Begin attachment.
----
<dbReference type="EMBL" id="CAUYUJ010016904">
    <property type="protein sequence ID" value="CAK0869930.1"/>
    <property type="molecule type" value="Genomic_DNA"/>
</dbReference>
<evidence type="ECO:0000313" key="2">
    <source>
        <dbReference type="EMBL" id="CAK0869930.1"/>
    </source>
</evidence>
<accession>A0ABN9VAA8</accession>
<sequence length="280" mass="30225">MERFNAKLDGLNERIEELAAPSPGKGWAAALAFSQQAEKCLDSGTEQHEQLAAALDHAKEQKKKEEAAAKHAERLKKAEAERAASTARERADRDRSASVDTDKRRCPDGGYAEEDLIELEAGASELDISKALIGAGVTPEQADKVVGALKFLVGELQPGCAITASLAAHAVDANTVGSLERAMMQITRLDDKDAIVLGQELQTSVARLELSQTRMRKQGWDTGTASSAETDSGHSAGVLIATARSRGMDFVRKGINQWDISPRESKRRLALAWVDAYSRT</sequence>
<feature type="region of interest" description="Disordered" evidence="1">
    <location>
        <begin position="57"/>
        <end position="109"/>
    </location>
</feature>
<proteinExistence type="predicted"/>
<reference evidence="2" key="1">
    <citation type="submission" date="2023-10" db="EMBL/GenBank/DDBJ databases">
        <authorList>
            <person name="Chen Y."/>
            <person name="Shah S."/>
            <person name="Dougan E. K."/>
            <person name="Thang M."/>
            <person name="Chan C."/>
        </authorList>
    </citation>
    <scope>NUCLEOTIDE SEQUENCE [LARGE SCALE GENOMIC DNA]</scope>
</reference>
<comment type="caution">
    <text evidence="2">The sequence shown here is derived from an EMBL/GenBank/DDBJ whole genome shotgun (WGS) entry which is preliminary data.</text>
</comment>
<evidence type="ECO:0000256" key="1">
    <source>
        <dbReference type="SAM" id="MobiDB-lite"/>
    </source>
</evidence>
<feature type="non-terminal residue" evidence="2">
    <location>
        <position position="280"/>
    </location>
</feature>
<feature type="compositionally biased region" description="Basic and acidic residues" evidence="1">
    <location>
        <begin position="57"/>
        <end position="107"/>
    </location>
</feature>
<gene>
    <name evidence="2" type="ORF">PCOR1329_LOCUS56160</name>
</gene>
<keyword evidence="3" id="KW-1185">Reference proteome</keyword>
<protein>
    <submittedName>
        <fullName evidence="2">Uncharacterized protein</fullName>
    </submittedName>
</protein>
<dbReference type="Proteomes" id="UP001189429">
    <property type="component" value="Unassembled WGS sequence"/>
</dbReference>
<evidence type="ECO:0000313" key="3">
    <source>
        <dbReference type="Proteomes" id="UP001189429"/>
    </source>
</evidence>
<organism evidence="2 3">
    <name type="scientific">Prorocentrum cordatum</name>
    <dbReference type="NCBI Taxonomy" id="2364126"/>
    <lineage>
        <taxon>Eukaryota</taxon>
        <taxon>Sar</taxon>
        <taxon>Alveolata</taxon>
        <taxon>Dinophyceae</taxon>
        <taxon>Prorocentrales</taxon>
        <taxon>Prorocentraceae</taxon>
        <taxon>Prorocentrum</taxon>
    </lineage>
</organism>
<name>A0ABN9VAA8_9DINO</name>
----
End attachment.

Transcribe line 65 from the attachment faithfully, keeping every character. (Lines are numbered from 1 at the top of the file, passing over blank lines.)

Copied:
    </source>